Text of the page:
Efficiency is one of our very top guiding principles and priorities so externally, we wanted maximum length for hull speed and efficiency which meant going long but internally we wanted minimum length for just the right amount of living space for maximum comfort and cost efficiency. Some might see these as conflicting goals, trying to go long and go short, but for us these are good examples of why we called this Project Goldilocks as we strive to find that “just right, just for us” fit in all aspects of this boat.
As a result, another interesting spec is that of the 24m LOA only 13 of it is living space. The interior has 3 areas; our Master Cabin, Christine’s Office which converts into a very comfy Guest Cabin and an open plan “SuperSalon” with the Galley, dining area, lounge and main helm. Each cabin has a separate head and shower stall. Floor area is a more useful metric for internal spaces and the two cabins end up with about the same 11 m2 (120 sq ft) each including the heads/showers and the SuperSalon is double that at 22 m2 (477 sq ft) We have tried to maximise and optimise this boat to be very much a “couple’s boat” as we are the only 2 onboard 99% of the time. Not counted within this living space is our “SkyBridge” atop the roof of the SuperSalon as this will have just a simple tube framed bimini style roof with fold up acrylic windows and 8 solar panels on top.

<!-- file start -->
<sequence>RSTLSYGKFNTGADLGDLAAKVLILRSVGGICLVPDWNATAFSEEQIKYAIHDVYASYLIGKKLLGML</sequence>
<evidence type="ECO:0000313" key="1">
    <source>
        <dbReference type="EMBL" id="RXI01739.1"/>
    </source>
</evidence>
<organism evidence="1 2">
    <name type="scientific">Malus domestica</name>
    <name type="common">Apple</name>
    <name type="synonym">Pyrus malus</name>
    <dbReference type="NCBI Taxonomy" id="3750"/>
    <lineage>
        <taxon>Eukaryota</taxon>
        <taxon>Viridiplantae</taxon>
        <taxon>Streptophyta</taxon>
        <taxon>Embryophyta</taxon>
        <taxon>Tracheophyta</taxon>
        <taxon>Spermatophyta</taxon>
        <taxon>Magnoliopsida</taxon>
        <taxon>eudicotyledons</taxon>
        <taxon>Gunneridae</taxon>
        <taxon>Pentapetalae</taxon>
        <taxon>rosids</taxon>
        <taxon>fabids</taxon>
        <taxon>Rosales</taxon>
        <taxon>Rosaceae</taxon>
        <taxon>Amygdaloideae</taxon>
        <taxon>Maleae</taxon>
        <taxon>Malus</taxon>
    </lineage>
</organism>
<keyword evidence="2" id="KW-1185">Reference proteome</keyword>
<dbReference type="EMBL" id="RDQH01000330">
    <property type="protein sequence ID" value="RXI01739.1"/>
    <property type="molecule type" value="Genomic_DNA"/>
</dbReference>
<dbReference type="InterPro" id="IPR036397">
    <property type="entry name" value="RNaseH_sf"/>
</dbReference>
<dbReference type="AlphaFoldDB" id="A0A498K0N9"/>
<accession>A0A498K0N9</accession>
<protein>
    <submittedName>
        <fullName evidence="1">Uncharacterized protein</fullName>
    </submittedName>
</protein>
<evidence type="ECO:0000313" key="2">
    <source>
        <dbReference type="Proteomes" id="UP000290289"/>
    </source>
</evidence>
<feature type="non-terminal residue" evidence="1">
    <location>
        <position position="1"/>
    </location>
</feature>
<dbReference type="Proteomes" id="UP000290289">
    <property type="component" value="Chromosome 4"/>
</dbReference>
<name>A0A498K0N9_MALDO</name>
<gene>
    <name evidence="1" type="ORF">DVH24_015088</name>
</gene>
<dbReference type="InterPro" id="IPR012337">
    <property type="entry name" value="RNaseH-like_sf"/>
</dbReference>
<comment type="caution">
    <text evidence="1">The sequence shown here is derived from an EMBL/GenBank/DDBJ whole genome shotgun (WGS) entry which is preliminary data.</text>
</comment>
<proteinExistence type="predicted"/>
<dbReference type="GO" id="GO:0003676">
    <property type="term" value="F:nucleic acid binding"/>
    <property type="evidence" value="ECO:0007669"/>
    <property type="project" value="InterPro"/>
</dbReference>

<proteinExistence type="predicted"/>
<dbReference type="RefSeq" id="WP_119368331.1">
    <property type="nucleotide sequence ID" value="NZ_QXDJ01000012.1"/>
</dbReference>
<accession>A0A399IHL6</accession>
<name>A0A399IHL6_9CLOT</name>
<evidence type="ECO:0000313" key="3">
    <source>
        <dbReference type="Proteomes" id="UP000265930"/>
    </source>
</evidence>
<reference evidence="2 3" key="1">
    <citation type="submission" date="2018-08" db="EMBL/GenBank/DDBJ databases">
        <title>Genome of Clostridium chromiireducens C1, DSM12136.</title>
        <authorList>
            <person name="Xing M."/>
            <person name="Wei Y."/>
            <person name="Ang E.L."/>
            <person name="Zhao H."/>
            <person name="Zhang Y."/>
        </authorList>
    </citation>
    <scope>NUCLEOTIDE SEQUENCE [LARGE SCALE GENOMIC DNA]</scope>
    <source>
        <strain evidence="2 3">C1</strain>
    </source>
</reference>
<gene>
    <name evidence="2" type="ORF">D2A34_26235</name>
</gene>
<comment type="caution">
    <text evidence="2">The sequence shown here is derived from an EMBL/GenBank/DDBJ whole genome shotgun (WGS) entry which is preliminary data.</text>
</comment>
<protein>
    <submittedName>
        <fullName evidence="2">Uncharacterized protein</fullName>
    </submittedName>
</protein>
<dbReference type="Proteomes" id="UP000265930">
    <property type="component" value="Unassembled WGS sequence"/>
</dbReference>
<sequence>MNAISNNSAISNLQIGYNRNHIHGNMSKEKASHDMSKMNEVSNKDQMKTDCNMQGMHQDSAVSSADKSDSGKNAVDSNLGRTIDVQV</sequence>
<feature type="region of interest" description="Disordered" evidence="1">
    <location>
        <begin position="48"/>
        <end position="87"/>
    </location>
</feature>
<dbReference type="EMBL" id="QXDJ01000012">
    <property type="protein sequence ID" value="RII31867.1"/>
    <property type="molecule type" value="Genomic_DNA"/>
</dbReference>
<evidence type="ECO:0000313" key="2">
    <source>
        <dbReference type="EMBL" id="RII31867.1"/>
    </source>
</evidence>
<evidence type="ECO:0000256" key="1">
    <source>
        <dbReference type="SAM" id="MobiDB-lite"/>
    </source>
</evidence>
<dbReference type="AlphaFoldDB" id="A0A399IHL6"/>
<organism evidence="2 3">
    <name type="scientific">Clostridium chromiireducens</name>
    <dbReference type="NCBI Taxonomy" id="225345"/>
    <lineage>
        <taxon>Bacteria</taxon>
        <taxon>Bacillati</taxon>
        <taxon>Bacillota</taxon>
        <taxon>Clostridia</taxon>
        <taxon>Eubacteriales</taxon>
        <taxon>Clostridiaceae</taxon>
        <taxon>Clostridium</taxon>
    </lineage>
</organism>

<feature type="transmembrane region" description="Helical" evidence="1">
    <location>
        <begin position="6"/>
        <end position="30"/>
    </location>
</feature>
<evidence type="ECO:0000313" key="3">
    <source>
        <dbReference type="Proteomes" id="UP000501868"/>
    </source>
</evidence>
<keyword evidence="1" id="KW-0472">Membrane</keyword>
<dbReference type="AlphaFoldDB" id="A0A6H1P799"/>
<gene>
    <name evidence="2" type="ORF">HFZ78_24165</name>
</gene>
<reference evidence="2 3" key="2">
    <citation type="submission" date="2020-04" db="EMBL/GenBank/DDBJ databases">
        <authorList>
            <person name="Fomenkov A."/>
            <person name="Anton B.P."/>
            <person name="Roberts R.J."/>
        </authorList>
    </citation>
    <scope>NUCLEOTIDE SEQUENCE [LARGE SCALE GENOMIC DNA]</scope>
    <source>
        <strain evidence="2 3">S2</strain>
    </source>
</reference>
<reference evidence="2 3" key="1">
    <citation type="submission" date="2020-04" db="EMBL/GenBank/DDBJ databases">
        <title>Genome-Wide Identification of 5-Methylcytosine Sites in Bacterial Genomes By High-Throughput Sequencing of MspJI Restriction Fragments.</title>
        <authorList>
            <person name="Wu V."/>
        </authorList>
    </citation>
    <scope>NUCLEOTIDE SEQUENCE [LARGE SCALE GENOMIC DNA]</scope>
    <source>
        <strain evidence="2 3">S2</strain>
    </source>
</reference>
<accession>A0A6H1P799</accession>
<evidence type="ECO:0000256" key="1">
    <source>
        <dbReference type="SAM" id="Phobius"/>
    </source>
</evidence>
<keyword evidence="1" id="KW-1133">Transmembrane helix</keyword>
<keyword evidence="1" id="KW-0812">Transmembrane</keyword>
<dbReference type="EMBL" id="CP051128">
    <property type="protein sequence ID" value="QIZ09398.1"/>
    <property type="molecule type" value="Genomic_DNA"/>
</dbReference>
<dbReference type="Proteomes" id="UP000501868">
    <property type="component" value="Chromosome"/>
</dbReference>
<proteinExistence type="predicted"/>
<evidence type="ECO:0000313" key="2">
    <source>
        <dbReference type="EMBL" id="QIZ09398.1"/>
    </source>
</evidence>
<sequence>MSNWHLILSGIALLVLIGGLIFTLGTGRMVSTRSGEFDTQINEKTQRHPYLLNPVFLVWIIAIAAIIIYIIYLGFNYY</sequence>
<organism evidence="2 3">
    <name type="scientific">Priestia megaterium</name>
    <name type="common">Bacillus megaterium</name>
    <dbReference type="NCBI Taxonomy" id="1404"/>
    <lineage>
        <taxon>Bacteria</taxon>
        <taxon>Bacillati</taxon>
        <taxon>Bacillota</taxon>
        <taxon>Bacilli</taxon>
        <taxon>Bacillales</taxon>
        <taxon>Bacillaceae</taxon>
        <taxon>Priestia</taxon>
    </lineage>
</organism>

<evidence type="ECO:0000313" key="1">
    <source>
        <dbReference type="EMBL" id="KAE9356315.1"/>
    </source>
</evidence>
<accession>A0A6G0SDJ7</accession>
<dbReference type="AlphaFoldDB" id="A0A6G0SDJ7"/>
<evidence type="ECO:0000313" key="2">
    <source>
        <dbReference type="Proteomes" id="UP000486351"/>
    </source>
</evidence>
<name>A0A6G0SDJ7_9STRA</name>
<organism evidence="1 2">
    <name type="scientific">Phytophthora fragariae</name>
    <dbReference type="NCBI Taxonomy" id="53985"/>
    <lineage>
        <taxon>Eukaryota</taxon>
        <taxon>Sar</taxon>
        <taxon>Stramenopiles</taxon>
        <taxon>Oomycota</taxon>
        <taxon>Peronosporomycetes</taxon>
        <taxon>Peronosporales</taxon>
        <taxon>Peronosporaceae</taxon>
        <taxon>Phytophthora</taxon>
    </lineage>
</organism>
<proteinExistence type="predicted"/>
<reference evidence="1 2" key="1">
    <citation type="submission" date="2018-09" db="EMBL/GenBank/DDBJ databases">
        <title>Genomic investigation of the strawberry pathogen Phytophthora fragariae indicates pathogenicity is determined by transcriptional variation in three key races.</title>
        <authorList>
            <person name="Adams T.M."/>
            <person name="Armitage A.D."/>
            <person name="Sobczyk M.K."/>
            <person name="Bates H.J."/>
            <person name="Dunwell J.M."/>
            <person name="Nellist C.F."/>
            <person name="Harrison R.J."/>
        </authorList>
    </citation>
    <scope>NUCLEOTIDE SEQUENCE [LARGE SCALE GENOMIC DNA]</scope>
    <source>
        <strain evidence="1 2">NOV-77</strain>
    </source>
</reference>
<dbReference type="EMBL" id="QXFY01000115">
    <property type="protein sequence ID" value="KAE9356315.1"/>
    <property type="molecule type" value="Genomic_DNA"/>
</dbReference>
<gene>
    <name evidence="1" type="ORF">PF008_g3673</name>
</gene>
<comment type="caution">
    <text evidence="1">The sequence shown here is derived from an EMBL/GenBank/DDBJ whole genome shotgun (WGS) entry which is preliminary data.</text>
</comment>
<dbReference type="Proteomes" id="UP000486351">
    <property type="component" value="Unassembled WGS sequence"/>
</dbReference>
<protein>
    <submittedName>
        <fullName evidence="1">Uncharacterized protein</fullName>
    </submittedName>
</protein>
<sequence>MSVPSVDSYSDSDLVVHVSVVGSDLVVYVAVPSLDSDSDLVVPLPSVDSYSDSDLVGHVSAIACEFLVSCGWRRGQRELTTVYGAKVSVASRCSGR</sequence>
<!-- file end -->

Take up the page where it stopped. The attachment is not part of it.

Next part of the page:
I will be posting more renderings of the finished boat in future posts and will get into this in much more detail and I’m always happy to answer any other questions you or others have as best I can.